John Galbreath's life was full of storybook success stories: owner of horses that won two Kentucky Derbies, a Preakness, and a Belmont; owner of the Pittsburgh Pirates, who won three World Series for him; a poor farm boy from Ohio who made millions of dollars. The recent death of the famous sportsman brought forth all these stories again - and also reminded me of one of the hardest baseball games I ever had to announce. It was the last game of the 1950 season, Philadelphia at Brooklyn, with the National League pennant at stake.
The game was filled with drama - great pitching by Robin Roberts and Don Newcombe, the potential winning run thrown out at the plate by Richie Ashburn in the bottom of the ninth, a dramatic 10th-inning home run by Dick Sisler to win the game and the pennant for the Phillies. But none of that was the problem. What made things so difficult was another, equally tense confrontation taking place off the field not more than a few feet from my microphone.
Two strong men had gotten into a violent fight over ownership of the Dodgers; Walter O'Malley was fighting for control of the team and Branch Rickey was fighting for his fiscal life and his pride.
The radio booth at Ebbets Field was alongside the private box of the president of the Dodgers. Only a thin wall separated the two areas, and both were wide open toward the playing field.
The growing quarrel between Rickey and O'Malley exploded that afternoon. They yelled and screamed at each other, and as I broadcast the game, I had to turn the mike away from them in an effort to not pick up their verbal battle. Galbreath wasn't there, of course, but he appeared in a pivotal role shortly thereafter, and very dramatically.
Rickey had come to the Dodgers from St. Louis in 1943 with a contract that paid him, in addition to salary, a percentage of the proceeds from all player sales. He was to be in full charge. His contract expired in October 1950. Walter O'Malley in 1943 was the lawyer for the ball club. The ownership was divided 50-50 between the heirs of Charles Ebbets and Steve McKeever. Dearie Mulvey, a McKeever, owned 25 percent and meant to keep it. She did.
In a few years the 75 percent balance became available, and Rickey, O'Malley, and John L. Smith bought it, each having a quarter share. Smith was president of Charles Pfizer Chemicals. The three men signed a contract saying that should one of them wish to sell his share he must first offer it to the others, who could buy it by meeting the seller's offer.
Early in 1950 Smith died. O'Malley was the lawyer for Mrs. Smith, and thus was in control of 50 percent. By now O'Malley wanted complete control, and wanted to keep Rickey in the office for his baseball brains but didn't want Rickey to get money from player sales. Also, O'Malley wanted to be president. He refused to renew Rickey's contract. O'Malley was sure nobody would think of offering Rickey anything for his stock in such a messy situation. Rickey wanted out and demanded a million dollars. O'Malley refused. The heated battle was on.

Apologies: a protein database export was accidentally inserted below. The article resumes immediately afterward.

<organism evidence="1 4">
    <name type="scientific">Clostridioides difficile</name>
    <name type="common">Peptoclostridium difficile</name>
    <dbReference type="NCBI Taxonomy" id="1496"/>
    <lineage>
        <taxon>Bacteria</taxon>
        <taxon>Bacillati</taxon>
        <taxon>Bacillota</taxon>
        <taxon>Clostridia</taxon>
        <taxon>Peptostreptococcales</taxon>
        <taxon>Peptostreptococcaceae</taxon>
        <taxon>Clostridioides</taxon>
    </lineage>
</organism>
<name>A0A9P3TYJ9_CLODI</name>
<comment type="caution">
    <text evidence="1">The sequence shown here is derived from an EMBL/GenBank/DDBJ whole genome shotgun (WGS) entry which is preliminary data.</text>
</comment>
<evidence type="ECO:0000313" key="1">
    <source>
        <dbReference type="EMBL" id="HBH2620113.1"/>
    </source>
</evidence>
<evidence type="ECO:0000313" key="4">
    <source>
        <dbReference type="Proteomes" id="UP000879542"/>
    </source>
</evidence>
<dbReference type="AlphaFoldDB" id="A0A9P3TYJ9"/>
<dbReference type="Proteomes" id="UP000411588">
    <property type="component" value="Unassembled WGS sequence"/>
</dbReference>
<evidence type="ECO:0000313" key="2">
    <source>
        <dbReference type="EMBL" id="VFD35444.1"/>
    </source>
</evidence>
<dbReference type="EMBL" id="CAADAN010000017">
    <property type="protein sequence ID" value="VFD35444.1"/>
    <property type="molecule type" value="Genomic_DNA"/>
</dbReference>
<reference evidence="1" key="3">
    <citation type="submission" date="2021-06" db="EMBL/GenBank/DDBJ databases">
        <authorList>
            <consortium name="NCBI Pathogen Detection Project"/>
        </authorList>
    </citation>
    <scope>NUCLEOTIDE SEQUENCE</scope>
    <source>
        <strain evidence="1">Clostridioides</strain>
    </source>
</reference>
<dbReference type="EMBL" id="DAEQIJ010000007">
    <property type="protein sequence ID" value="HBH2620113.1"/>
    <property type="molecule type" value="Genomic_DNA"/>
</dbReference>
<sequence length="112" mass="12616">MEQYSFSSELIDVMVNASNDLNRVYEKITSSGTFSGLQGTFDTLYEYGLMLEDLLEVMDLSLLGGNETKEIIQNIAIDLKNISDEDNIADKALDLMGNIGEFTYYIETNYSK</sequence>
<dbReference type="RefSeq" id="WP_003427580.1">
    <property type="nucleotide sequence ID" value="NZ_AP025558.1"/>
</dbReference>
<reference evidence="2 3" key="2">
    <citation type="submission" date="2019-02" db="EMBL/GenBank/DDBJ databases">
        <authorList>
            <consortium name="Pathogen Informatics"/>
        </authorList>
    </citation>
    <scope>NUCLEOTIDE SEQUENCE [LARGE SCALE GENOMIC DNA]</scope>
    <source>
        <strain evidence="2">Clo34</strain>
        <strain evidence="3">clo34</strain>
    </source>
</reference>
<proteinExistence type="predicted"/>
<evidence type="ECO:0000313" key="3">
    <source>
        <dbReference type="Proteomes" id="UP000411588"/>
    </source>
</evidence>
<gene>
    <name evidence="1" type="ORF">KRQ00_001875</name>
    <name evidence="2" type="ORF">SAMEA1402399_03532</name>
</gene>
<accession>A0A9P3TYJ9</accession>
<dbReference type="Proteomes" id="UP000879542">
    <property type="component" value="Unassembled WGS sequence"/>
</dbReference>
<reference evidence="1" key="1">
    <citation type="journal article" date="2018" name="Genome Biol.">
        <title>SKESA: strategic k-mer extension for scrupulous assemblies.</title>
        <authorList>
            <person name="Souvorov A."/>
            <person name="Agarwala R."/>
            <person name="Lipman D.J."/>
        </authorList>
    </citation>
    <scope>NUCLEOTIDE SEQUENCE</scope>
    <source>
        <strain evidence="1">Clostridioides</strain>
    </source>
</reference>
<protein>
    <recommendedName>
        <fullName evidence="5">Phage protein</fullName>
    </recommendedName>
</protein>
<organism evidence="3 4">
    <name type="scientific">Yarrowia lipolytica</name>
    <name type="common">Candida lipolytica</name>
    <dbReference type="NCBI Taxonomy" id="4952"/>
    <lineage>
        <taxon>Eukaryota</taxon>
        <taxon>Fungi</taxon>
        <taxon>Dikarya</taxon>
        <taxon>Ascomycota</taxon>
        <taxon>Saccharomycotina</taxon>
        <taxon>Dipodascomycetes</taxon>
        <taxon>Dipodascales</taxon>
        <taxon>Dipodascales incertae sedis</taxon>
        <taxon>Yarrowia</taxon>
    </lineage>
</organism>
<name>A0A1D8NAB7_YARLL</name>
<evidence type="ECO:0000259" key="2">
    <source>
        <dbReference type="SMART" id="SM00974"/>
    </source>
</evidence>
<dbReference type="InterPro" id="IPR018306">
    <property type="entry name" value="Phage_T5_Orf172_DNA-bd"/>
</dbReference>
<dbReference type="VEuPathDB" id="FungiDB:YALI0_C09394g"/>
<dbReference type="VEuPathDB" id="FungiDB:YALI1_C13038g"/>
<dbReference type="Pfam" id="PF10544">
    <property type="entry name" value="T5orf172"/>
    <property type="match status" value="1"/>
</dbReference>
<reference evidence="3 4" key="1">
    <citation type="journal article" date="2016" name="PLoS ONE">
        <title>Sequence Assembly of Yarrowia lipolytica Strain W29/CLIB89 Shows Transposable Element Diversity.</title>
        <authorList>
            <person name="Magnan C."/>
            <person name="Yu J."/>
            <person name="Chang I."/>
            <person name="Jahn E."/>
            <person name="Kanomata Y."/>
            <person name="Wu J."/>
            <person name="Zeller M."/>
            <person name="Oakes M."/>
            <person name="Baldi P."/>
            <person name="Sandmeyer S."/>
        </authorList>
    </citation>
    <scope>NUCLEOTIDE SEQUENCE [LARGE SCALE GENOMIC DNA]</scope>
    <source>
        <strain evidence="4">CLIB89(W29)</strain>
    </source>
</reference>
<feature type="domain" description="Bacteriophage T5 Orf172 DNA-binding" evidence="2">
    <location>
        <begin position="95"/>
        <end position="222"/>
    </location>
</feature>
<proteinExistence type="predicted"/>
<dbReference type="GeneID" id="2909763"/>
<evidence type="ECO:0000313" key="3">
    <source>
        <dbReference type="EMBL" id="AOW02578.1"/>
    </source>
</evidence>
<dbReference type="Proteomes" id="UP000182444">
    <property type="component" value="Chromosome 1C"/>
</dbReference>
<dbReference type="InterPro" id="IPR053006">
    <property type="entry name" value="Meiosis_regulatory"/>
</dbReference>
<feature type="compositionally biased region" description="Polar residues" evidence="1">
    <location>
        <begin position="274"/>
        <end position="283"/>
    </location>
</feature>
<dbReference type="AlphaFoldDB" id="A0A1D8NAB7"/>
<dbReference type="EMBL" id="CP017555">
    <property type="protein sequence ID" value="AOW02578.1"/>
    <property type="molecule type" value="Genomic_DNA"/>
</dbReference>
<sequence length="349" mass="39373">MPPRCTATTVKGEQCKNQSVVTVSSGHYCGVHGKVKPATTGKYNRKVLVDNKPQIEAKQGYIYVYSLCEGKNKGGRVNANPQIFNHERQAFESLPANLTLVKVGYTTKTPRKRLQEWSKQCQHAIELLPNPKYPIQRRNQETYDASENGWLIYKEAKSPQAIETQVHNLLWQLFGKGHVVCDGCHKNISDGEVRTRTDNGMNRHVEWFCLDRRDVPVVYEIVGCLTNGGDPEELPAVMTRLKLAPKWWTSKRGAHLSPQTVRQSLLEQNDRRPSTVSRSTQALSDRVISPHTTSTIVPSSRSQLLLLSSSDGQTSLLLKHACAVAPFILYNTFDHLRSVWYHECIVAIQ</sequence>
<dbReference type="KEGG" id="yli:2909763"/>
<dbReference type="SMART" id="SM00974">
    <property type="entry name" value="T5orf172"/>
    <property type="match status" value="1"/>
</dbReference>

Rickey had paid $350,000 for his share and had had to hock his life insurance. He was trapped, or so it seemed. O'Malley was sure he had him. Rickey's pride was deeply involved. He couldn't, after his successful years, now work for O'Malley and on O'Malley's terms. But how to get out?
As Rickey told me later, ``I turned to my fraternity brother John Galbreath.'' Galbreath then owned the Pirates, so he couldn't be directly invovled. But he was a very active and successful real estate operator in New York. William Zeckendorf then was at his peak as a wheeler-dealer in New York real estate. Galbreath introduced Rickey to Zeckendorf.
The turbulent situation in Brooklyn didn't bother Zeckendorf. In fact, he relished the idea of owning a quarter of the Dodgers. He gave Rickey a contract for $1 million and $50,000, Rickey to get his million dollars no matter what, and Zeckendorf to get $50,000 should O'Malley meet the offer, as he had the right to do.
O'Malley was enraged. Rickey escaped, and with his million from O'Malley, which also lifted the tax figure for the settlement of the Smith estate. And worse, O'Malley had to pay Zeckendorf $50,000.
I don't think O'Malley ever got over paying the Zeckendorf money plus his interference. And I'm sure O'Malley didn't send John Galbreath any more birthday cards.
Further, to put icing on the cake, Galbreath hired Rickey as general manager of the Pirates.
Yes, I remember trying to broadcast a game for a pennant, with two angry men shouting and bellowing a few feet from the microphone. I do remember.